Ted Jenkin, CFP® co-CEO oXYGen Financial, Inc. 800-355-9318
It used to be that when most people talked about their retirement, the expectation was to have a three legged stool for deriving income when you actually retired. The first leg of the stool was really around the pension plan. You worked for a company your entire life. Some of your parents or grandparents worked for 30, 35, 40 years for the same company and when they retired, there was the reward of a pension for all of those years of hard work. Pension only exist today largely in jobs such as state, local, federal government, or education. Very few public companies actually offer a full fledged pension plan.
The second leg of the stool would be Social Security. The way that Social Security was originally laid out was to give you the opportunity to get that supplemental income in addition to your pension plan to be able to enjoy your retirement. The third leg of the stool was really around any additional personal savings and investments. In today’s marketplace with private companies rapidly declining their pension plans, people concerned about Social Security, it turns out that personal savings and your investments are really the pogo stick of your retirement.
One of the things we discuss with clients is the thought process of considering setting up your own type of pension plan. One way to do this is through the use of cash value life insurance. Of course, you’re going to need to consider your tax bracket, your time frame, and your overall risk tolerances. But even if you don’t have a physical need for life insurance in terms of the traditional sense of death protection, there may be an opportunity to use life insurance especially if you are a high wage earner or business owner to set up a supplemental pension plan. The thought process behind this is really about putting in more cash than just the part that pays for the cost of insurance. All of your cash value will grow on a tax deferred basis as laid out in section 7702 of the internal revenue code. Once these assets build up, somewhere down the road you may have the opportunity to pull the money out on a tax free basis, which would be under section 72A and 72E in the internal revenue code. One part of the withdrawal process is to pull your basis of your insurance contract out on a tax free basis and one part is about physically taking a loan from yourself from the cash value in your insurance policy that you would not pay tax on due to the fact it is a loan. This concept of a supplemental pension plan using cash value life insurance should be an important consideration for high wage earners.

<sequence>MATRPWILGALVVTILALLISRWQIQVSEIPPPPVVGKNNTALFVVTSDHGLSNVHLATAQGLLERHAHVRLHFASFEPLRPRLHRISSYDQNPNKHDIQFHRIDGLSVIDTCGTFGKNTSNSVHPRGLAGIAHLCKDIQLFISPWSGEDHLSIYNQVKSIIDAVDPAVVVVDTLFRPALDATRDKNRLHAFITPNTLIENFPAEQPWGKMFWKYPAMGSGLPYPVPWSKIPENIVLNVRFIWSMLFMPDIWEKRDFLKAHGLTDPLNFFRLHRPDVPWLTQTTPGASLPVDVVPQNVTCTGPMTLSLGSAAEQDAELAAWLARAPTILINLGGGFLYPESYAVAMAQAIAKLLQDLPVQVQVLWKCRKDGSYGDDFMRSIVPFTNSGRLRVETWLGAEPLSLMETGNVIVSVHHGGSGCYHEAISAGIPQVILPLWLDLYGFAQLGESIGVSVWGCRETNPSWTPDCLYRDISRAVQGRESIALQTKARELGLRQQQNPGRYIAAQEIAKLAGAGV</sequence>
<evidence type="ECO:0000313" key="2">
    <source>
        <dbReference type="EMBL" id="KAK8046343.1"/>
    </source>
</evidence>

One way or another, the reality is that these policies can be very complicated to understand. There are both good parts and bad parts to the policies. You may want to consider this as part of your overall strategy in retirement. One question you need to ask yourself is which part of your investment portfolio is really carved out to be your “pension plan” when you actually retire. Generation X and Generation Y people don’t think like this about their retirement when doing financial planning. You should consider with these policies that if you pull out too much money and run out of cash value, you may create a considerable taxable event to yourself. In addition, if not managed correctly by your insurance agent, these policies may end up being more costly than the benefit you receive.
So, where is your pension coming from in retirement? Without a pension, you’ll have to hop that pogo stick of personal savings and investments to your retirement dreams.
oXYGen Financial, Inc. co-CEO Ted Jenkin is one of the foremost knowledgeable professionals in giving financial advice to the X and Y Generation. Learn more by visiting Securities and Investment Advisory Services offered through NFP Advisor Services, LLC (NFPAS), Member FINRA/SIPC. Oxygen Financial is not affiliated with NFPAS. NFPAS does not provide tax or legal advice. This site is published for residents of the United States only. Registered Representatives and Investment Advisor Representatives of NFP Advisor Services, LLC (NFPAS) may only conduct business with residents of the states and jurisdictions in which they are properly registered. Therefore, a response to a request for information may be delayed. Not all products and services referenced on this site are available in every state and through every representative or advisor listed. For additional information, please contact NFPAS Compliance Department at 512-697-6000. PLEASE NOTE: The information being provided is strictly as a courtesy. When you link to any of the web sites provided here, you are leaving this web site. NFP Advisor Services, LLC makes no representation as to the completeness or accuracy of information provided at these web sites. Nor is NFP Advisor Services, LLC liable for any direct or indirect technical or system issues or any consequences arising out of your access to or your use of third-party technologies, web sites, information and programs made available through this web site. When you access one of these web sites, you are leaving our web site and assume total responsibility and risk for your use of the web sites you are linking to.